This reflected off-screen social changes. “In college when girls fell for a guy, they pursued him. If it didn’t work out they moved on. It was simple. In Bollywood, Pooja Bhatt and I were the only ones who were open about dating. I always admitted what I felt — whether I was in love, whether I had been rejected, whether I was heartbroken. I don’t think there’s any shame in all that. I was also very collegial with men. But our media then was narrow minded and would link you with everyone. It used to hurt and upset me — not because I think having a relationship is wrong, but because it wasn’t true! I wasn’t into the whole PR scene. I was just straightforward about myself. But their gaze was so twisted that people refused to accept it. They would say — ‘How can she be so honest? She must be fake!’”
To be seen as fake when you are honest reveals the Indian preference for duality. The straightforward, unaffected woman has sometimes inhabited Bollywood screens — Geeta Bali and Neetu Singh come to mind. But for the most part, Indians have preferred the duality of a demure exterior and implied sexualness in women. But by the end of the ’90s, these ideas of fakeness and naturalness underwent a sea-change, especially for women on screen.
“The first time I plucked my eyebrows was for Aks in 2000. It was a turning point for me, I’ve been plucking them ever since!” says Tandon. It was a turning point in a larger sense too. The beauty pageant woman — whose natural beauty could be nipped, tucked, manicured and conformed to a global ideal of beauty — gained ascendance in the 21st century. As the economy was reshaped by the logic of the multi-national corporation (bye bye Dollops ice-cream) women’s bodies and personae mirrored the shift. We entered the era of the brand — where people were products and products were people, not just extensions of each other but versions of each other. Being polished and ‘produced’ became a new route to power for women and the gap between advertising and Bollywood reduced. This provided a doable method, a route through which more middle-class women could enter show business without those famed nepotistic connections. But it was a double-edged democratisation which also erased the unmoderated freeness, the screwball freshness found in madcap movies like Andaz Apna Apna (1994), which starred Tandon.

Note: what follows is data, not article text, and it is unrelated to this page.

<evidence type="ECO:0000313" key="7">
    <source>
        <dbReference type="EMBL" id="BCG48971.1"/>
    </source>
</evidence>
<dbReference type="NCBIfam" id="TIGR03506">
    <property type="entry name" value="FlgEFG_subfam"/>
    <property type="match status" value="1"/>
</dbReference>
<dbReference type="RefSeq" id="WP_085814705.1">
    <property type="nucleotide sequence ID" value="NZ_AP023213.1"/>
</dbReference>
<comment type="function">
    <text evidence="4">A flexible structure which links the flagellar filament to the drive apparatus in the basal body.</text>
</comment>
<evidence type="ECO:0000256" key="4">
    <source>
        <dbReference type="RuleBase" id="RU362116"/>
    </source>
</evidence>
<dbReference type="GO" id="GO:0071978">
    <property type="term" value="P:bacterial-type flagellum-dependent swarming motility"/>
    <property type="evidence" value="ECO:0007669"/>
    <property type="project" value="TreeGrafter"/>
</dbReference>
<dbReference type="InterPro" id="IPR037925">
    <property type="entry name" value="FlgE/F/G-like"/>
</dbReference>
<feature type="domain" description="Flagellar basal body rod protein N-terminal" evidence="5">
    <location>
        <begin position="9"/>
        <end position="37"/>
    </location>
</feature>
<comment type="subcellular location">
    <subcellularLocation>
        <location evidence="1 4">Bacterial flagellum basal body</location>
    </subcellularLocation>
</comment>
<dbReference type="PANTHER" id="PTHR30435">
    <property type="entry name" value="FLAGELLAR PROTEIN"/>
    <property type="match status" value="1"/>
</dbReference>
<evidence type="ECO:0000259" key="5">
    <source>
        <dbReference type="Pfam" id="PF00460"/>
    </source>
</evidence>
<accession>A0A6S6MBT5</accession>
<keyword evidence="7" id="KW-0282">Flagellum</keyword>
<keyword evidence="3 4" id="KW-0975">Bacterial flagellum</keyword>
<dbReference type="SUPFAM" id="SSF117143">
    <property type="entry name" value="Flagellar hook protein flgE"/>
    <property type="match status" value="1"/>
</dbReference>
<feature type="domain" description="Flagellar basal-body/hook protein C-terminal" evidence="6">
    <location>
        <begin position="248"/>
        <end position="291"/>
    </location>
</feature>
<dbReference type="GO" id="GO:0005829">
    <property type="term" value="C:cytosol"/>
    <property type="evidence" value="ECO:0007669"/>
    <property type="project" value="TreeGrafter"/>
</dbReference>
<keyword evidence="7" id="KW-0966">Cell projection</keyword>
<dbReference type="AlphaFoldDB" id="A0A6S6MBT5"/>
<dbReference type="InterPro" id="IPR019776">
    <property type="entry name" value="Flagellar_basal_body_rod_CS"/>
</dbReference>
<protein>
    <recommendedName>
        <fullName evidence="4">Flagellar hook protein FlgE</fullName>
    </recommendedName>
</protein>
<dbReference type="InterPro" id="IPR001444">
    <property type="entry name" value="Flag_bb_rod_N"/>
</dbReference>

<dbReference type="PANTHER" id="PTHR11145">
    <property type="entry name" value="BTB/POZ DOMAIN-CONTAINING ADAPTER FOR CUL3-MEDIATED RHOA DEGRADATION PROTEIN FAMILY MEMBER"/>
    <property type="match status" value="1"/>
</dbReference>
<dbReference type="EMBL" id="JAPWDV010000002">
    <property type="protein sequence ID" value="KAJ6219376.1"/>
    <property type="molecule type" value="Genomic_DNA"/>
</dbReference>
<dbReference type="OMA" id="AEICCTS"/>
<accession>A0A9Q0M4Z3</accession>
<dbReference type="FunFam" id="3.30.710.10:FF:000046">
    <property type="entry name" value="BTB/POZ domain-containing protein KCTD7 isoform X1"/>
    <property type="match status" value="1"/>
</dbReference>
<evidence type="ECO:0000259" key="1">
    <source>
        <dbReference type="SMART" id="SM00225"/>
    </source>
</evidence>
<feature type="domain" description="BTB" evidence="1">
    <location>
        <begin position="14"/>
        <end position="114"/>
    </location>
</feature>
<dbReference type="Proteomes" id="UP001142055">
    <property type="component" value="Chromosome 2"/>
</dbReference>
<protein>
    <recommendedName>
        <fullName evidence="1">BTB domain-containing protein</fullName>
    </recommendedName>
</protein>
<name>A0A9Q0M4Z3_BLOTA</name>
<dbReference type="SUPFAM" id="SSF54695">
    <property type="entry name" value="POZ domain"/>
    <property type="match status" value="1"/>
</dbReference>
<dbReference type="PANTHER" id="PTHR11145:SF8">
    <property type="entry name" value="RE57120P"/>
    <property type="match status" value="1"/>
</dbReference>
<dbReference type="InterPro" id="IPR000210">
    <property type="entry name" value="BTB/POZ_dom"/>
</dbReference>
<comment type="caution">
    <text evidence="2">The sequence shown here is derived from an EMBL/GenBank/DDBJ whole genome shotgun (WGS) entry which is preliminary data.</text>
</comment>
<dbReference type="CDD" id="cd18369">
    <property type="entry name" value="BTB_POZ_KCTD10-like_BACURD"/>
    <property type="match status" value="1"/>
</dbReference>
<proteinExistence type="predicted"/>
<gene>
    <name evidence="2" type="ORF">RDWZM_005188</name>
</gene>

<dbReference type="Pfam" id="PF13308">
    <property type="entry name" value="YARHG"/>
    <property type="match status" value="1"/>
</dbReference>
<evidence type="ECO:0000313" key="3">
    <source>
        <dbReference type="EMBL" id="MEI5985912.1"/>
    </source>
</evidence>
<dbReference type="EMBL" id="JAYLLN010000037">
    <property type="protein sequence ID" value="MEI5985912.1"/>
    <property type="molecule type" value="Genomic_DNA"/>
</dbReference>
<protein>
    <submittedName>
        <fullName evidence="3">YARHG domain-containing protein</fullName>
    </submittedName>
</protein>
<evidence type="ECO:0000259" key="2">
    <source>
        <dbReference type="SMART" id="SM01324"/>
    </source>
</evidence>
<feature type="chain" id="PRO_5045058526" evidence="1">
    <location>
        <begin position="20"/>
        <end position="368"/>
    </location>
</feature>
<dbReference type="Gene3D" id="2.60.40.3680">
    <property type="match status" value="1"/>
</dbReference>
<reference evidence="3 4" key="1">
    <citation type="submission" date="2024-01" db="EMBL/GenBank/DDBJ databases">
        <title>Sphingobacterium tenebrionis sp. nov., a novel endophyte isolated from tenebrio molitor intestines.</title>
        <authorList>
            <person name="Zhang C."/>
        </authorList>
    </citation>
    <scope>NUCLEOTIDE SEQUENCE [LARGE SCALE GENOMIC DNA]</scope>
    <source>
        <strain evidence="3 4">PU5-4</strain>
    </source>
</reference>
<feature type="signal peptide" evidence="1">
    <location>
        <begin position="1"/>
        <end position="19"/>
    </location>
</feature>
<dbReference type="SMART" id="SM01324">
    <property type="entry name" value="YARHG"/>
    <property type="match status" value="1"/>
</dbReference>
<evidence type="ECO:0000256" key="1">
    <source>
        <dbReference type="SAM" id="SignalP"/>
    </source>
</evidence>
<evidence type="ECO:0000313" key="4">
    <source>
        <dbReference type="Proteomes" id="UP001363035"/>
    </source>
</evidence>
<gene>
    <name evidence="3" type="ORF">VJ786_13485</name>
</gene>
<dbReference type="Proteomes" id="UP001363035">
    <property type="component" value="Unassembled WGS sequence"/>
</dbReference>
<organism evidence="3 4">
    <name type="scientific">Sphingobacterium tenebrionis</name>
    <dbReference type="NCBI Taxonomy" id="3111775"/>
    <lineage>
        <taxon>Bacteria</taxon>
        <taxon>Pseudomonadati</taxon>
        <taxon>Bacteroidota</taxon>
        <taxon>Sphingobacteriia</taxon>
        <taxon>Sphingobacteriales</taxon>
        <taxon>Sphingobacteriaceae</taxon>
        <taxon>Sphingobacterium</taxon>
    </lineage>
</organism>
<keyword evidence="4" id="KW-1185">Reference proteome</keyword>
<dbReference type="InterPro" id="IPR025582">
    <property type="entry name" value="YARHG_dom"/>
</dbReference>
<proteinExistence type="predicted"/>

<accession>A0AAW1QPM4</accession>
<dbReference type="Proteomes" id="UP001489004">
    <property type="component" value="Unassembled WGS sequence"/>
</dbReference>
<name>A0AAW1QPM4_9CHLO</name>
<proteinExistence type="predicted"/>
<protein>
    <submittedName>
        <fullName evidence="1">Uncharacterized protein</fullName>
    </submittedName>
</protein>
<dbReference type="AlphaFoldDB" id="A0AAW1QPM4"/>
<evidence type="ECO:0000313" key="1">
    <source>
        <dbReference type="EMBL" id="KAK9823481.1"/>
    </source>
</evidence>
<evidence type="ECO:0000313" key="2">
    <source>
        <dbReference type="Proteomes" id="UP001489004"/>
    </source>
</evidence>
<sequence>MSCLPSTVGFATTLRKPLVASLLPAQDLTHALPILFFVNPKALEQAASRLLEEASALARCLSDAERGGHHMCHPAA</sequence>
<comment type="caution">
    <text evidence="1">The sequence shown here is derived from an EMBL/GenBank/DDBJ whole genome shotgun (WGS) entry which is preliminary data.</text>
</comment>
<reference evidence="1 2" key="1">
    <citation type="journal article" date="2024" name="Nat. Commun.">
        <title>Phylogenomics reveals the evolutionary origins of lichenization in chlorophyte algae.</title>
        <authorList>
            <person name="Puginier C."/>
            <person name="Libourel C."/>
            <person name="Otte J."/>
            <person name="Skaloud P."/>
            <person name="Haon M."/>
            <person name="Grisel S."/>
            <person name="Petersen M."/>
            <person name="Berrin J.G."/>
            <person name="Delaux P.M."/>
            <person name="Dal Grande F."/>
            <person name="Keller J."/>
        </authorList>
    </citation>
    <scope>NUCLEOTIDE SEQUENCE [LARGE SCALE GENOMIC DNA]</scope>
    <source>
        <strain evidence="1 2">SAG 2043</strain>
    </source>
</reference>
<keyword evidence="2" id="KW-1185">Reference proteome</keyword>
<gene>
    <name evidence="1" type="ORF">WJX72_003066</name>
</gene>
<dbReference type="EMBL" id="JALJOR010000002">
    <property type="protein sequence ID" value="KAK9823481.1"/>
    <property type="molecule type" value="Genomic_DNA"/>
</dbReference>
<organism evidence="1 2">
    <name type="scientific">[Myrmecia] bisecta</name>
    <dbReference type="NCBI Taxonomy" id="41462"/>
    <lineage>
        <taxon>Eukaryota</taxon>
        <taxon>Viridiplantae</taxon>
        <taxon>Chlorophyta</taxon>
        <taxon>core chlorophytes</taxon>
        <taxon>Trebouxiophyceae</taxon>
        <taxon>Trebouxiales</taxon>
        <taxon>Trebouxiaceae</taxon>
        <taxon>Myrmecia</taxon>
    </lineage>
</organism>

“Today girls come fully evolved and finished, like you could get them off the shelf. By their second film they have improved dramatically. We took 25 films to get to that level.”
When you point out the severe body image culture, Tandon shrugs. “We had it worse. We were body shamed by big magazines calling us ‘Kali billi’, (black cat) ‘Amazonian woman’, ‘Thunder thighs’. That can’t happen today — things are more politically correct and that’s good. It’s changed otherwise too. Earlier the heroine would say ‘mera pati mera devta hai’ (My husband is my Lord!). Then came, ‘He is my suhaag, kill me, not him’. Then I did Daman (2001), in which I kill my own husband and wipe off my sindoor. Those changes have seeped into mass entertainment too.”
She adds, “I think that women are in a much better place in the industry today. Today, a #MeToo movement can happen because there are so many more women working, and the awareness has gone up. In my time, if a woman spoke up, no one believed her. The actor would call her a psychopath or threaten violence — actresses have gone through that — and magazine editors would use it for headlines instead of supporting her.”
These changes are undeniable and important. Yet the causal freedoms that did not have to be justified by “gender issues”, which ’90s girls emanated on screen remain in our minds. Their very individual and original spirits were the heart of their glamour and allowed them to mature into a different womanhood too. The idea of a glamorous middle-aged woman that Tandon embodies in an Aks (2001) or a Bombay Velvet (2015) reformulates sexiness into something powerful, centred entirely on their personalities. It is a sexiness the women command, which is not easily reduced to one meaning by any gaze.
“There is a space, I suppose, for an older sensual woman — like Tabu in Andhadhun (2018). Filmmakers and audiences have broadened their horizons. The lines between ‘realistic’ and commercial have blurred.”
It’s worth remembering that just as such women once mixed up older and newer social Indian worlds, they are also the ones who helped blur these cinematic lines. The commercially successful actresses of the 1990s frequently crossed over to offbeat films in search of different roles and different selves — whether it was Tandon in Shool (1999), Praan Jaye Par Shaan Na Jaye (2003) or Daman, Tabu in the films of Gulzar and Vishal Bhardwaj, and even Aishwarya Rai Bachchan in Raincoat (2004). To watch the journeys of women suffused by individuality is to watch the screen expand as it accommodates their unique glamour and power.